12 art news briefs 1

Darby Raymond-Overstreet

Institute of American Arts creative writing faculty win major literary awards

Institute of American Indian Arts faculty member Tommy Orange won the PEN/Hemingway award for a “distinguished” new novel for There There (Knopf/Penguin Random House, 2018). Orange, who is an enrolled member of the Cheyenne and Arapaho Tribes of Oklahoma, set his debut novel in the Bay Area, where he lives. The narrative follows several characters as they prepare to attend a powwow in Oakland. The PEN/Hemingway award comes with $25,000 and a monthlong fellowship at the Ucross Foundation in Wyoming. For There There, Orange has also received a prize from the National Book Critics Circle for best new book and the First Novel Prize from the Center for Fiction. (Read Pasatiempo’s review of There There.)

Terese Mailhot, also on faculty in the low-residency MFA program in creative writing at IAIA, won a 2019 Whiting Award for Nonfiction for Heart Berries: A Memoir (Counterpoint, 2018). Mailhot, an enrolled member of the Seabird Island Band, graduated from the low-residency program in 2016, along with Orange. Her memoir explores her experiences with mental illness and family trauma. Whiting awards of $50,000 each are presented annually to emerging writers who show great promise. Mailhot was recently named the Tecumseh Postdoctoral Fellow at Purdue University in Indiana. (Read Pasatiempo’s interview with Mailhot.)

“Native voices are vital to illuminating the Native experience in contemporary society,” IAIA president, Dr. Robert Martin, said in a prepared statement. “These two award-winning writers’ inaugural books are outstanding in capturing and understanding the essence of existence in the 21st century from their unique perspectives.”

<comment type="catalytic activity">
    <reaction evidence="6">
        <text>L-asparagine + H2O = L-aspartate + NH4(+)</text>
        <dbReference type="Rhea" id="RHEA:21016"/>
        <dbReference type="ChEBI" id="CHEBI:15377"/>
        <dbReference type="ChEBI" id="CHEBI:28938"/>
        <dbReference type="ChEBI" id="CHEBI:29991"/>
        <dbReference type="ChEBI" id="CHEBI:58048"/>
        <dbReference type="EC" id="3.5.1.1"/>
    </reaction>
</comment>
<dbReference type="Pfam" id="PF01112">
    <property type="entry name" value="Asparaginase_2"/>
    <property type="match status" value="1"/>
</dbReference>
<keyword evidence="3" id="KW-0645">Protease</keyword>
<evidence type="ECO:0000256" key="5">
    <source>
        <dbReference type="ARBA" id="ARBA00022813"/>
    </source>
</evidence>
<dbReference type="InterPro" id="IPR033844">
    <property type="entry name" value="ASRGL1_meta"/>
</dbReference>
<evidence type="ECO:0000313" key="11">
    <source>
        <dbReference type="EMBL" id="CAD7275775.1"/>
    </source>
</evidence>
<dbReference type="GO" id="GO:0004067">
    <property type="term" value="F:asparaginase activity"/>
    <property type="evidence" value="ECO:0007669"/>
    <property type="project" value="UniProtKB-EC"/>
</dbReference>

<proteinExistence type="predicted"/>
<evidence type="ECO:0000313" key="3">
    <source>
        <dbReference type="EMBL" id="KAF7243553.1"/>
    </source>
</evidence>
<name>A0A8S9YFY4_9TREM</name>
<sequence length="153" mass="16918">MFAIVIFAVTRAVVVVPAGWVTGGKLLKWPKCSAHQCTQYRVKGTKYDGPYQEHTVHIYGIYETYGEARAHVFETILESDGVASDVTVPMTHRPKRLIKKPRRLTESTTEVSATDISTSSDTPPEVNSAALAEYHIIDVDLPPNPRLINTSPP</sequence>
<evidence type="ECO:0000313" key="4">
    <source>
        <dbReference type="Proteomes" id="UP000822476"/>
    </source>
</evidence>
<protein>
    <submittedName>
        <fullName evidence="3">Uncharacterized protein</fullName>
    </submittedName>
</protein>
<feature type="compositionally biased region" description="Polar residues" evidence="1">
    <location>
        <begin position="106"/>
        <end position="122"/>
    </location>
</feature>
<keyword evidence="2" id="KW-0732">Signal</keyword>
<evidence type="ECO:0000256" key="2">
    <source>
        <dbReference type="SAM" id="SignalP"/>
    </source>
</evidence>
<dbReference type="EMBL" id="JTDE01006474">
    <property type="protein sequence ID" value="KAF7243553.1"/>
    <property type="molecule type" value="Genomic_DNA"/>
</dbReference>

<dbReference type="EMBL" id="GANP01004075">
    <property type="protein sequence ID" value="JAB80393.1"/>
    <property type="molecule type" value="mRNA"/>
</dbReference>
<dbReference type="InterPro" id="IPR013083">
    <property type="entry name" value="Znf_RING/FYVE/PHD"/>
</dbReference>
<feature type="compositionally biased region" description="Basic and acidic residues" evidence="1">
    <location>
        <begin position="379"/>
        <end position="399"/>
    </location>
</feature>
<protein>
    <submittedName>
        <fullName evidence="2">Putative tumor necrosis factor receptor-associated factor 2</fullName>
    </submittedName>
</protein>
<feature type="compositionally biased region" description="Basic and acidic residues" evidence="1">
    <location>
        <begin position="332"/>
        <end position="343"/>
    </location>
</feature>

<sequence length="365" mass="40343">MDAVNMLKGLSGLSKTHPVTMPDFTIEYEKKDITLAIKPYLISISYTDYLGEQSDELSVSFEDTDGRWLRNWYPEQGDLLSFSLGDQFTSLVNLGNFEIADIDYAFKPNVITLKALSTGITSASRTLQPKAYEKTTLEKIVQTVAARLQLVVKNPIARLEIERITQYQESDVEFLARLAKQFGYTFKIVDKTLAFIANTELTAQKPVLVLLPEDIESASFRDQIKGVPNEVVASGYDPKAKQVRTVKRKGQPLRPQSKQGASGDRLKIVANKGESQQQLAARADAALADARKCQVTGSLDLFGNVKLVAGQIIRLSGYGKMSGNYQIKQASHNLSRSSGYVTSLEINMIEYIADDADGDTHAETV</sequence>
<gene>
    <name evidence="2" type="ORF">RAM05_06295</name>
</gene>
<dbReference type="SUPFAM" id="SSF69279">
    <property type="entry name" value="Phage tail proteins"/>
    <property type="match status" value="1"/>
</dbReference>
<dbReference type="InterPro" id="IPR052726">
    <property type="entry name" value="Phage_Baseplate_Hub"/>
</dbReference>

New gallery has modern vision

Ylise Kessler, the proprietor of the brand-new Ylise Kessler Gallery (333 Montezuma Ave.), has worked in art advisory since 1989, helping private and corporate clients locate, purchase, and install artwork. She directed the William Siegal Gallery in Santa Fe from 2008 to 2013 and then moved to Peters Projects, where she was the executive director and curator. Kessler sees her new gallery as an exhibition space as well as an art advisory service and a venue or starting point for additional arts programming, including offsite pop-up shows. The gallery’s inaugural exhibition features the work of artists who live or have lived in New Mexico, including Ben Dallas, Ilona Pachler, Karen Miranda Rivadeniera, and Cedra Wood. The untitled show runs through May 31. For information: 505-930-1039, ylisekessler.com.

Local indigenous artist gets grant

The First Peoples Fund awarded digital artist and printmaker Darby Raymond-Overstreet a $5,000 grant and named her an Artist in Business Leadership fellow. The First Peoples Fund is a Native-led nonprofit that supports indigenous artists and expands their capacity to succeed in their chosen mediums. Raymond-Overstreet is a Santa Fe resident and a member of the Navajo Nation. She grew up in Flagstaff, Arizona, and earned bachelor’s degrees in psychology and studio art from Dartmouth College. She often works in portraiture as well as elegant geometric prints, inspired and influenced by traditional Navajo textiles that date to the late 1800s through the 1950s, as well as their makers.

Cinematic ranch life is theme of student ornament contest